Mexico: Torture still widely used by state, says report

The organisation is calling on the Mexican authorities urgently to tackle the use of torture and review the many unsound cases where torture-based evidence has led to a conviction.

The new report reveals numerous cases of unfair trials, where the criminal justice system has failed to provide redress. This goes against the fair trials procedures that are required by international standards, which the Mexican government has ratified.

An Amnesty International spokesperson said: 'Police are torturing people into confessing to serious crimes and these confessions are then accepted as evidence in court. This goes against the most fundamental principles of justice. People have a right to effective redress under international human rights law, and convicting people on the basis of forced confessions denies them this right.

'The federal government has acknowledged the continuing use of torture. But flaws in the Mexican judicial system are leading to impunity for torturers and encouraging the continuation of this barbaric practice.

'The authorities must tackle not only the ongoing use of torture, but also the legacy of its use which resulted in many unsound convictions. There must be an independent review of these cases and a thorough reform of the judicial system.'

Case Study

Brothers Enrique and Adrián Aranda Ochoa were arrested in June 1996 and forced, after several hours of torture at the hands of judicial police, to sign a confession they were not allowed to read. They were told that if they did not ratify their confession before the judge, their families would suffer the consequences.

Despite medical evidence of torture, their confessions were used to convict and sentence them to 50 years in prison. Over six years later, an arrest warrant issued against one of the policemen involved in their torture has not been acted on. The brothers remain in prison awaiting the outcome of their final appeal.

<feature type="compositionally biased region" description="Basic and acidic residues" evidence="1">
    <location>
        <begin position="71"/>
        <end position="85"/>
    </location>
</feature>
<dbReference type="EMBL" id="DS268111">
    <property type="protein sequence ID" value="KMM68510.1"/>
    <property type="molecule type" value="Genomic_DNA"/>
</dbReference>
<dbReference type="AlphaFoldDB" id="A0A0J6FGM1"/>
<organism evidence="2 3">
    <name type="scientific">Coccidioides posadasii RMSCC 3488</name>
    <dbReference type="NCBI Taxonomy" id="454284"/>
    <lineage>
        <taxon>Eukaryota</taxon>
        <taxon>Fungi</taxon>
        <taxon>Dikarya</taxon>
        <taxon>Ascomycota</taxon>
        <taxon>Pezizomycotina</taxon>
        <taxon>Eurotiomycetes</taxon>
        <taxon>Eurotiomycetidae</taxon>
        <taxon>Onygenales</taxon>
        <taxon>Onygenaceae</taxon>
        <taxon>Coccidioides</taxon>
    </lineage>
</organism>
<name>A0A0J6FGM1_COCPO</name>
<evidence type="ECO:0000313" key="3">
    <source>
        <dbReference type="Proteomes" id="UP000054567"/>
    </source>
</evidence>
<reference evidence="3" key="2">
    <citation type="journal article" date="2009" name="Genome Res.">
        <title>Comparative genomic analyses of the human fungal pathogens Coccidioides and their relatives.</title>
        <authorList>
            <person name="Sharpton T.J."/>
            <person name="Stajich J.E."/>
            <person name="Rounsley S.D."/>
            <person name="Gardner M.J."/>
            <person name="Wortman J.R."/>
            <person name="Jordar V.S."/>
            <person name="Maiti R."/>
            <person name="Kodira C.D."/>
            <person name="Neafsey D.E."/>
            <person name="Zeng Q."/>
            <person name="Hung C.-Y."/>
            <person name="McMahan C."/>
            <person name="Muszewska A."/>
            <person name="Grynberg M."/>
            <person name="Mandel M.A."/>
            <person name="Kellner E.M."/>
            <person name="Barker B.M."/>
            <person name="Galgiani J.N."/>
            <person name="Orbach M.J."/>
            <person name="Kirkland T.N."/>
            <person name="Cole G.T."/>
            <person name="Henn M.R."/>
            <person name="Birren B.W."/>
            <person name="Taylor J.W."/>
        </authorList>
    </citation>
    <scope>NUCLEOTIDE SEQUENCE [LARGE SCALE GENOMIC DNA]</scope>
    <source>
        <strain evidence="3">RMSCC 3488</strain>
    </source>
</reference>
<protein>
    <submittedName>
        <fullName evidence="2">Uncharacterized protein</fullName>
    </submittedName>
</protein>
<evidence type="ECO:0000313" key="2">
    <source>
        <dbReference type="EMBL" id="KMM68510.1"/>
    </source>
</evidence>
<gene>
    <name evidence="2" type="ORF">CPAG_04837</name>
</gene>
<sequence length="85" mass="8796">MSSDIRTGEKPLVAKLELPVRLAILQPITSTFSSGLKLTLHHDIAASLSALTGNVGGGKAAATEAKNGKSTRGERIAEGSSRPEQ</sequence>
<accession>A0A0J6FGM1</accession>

While the acts of torture mentioned in the report took place under previous governments, the present authorities are responsible for ensuring that these victims have access to effective redress. Nevertheless, Amnesty International continues to receive reports of torture, with more recent cases documented in Oaxaca and Ciudad Juarez.

Amnesty International's report also revealed further flaws in the judicial system, such as:

  • arbitrary detentions;
  • suspects not being brought before a judge within the legal time frame;
  • poor legal representation;
  • inadequate forensic examinations to substantiate signs of torture and insufficient judicial supervision of procedures.

The present administration has made a number of important commitments to tackle these issues. The proposed Reforma del Estado and the UN Technical Assistance Programme provide a vital framework for developing and agreeing policies to this effect at the federal, state and municipal level.

Background

The document is the latest in a series of reports published by Amnesty International as part of its long-term campaign against torture and impunity in Mexico. It can be found online at: http://web.amnesty.org/ai.nsf/Index/AMR410072003?Open&of=COUNTRIES\MEXICO

In 2001 Amnesty International published:

  • Justice betrayed - torture in the judicial system /i> that examined some of the main reasons behind the failure of the Mexican authorities to effectively address and put a stop to torture, and
  • Torture cases - calling out for justice /i> documenting several cases of torture and ill-treatment that reflected many of the key issues the government needs to address.

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